The problem is that the banks have lots of money........or they say they do and get away with it, as long as they aren't forced to price their portfolio of mortgage bonds at market value, and they aren't lending.

Big corporations are full of cash and don't need or want to borrow.

The consumer is up to their eyeballs in debt, have had their credit limits lowered, are in bankruptcy, have lousy credit records, owe more on their homes than they are worth, can't take out home equity loans anymore, are unemployed or are afraid they soon will be. All of these factors means the consumer would like to borrow.......but can't get anyone to lend to them.

If the purpose of this QE2 is to drive the dollar lower.......it will work. If the purpose is to chase stock market prices higher......it will work. But, all it is accomplishing is driving investors into assets that are no less risky than they were before. Joe Sixpack who lives in Detroit, or Phoenix, or Seattle and is or has run out of his 99 weeks of unemployment isn't going to benefit from this. The school teacher about to get laid off from a bankrupt school board isn't going to get helped out.

Millions of people who have permantly lost their jobs because of structural changes in the US economy won't be getting any help.

The US, and Canada as well, should be investing money into building up new industries in agriculture, energy, and a return to basic manufacturing.

I think the only way that is going to happen is to close the doors on free trade.

I can see protectionism forced on the politicians by the people.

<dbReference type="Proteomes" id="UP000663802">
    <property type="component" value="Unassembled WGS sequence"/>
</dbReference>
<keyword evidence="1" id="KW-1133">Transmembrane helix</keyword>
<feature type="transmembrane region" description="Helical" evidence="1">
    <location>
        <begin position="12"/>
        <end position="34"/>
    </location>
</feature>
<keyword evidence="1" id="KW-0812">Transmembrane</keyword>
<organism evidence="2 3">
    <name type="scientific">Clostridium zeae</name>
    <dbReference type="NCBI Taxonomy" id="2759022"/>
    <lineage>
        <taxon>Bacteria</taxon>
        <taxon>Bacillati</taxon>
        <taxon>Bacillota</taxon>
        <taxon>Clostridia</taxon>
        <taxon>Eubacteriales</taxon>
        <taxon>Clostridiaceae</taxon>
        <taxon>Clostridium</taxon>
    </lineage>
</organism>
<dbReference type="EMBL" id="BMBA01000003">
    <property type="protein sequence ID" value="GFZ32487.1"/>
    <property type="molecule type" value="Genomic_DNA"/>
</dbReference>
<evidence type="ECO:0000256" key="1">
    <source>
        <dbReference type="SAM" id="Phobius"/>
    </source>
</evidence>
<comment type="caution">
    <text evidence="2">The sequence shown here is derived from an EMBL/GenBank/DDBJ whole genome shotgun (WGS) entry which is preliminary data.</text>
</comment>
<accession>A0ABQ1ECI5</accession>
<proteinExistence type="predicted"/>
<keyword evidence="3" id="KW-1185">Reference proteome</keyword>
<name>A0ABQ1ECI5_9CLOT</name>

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The US, and Canada as well, should be investing money into building up new industries in agriculture, energy, and a return to basic manufacturing.
It will happen...it's coming.
Whether that is really the hidden agenda of the Fed or not is a matter for the conspiracy theorists among us.
But whether they like it or not, whether they want it or not, that will be the logical outcome at some point.
Nature (and economics) usually has a way of sorting itself out in the end, and during the process, cause a lot of pain to those who caused the imbalance.

For several years now, the US has been trying (by covert and overt means) to get China to appreciate its currency.
India should do the same.
The US has not been successful in that attempt, even after unveiled threats.

It's this entire imbalance between the developed and developing world, with its cheap outsourcing, cheap manufacturing, cheap labour, etc. that has brought about this imbalance.
The wastage of 4 wars in the last 20 years have exacerbated the situation.

Once the USD devalues enough that outsourcing (goods as well as services) becomes expensive and the real GDP growth type jobs return to North America and Europe, this imbalance will begin correcting itself.
Inflation will force borrowing rates higher and that will eliminate the production and consumption of junk, consumer goods.

I'm sure the policy makers in the US realize this and know it is inevitable.
So there is a larger plan and strategy behind this forced devaluation of the USD.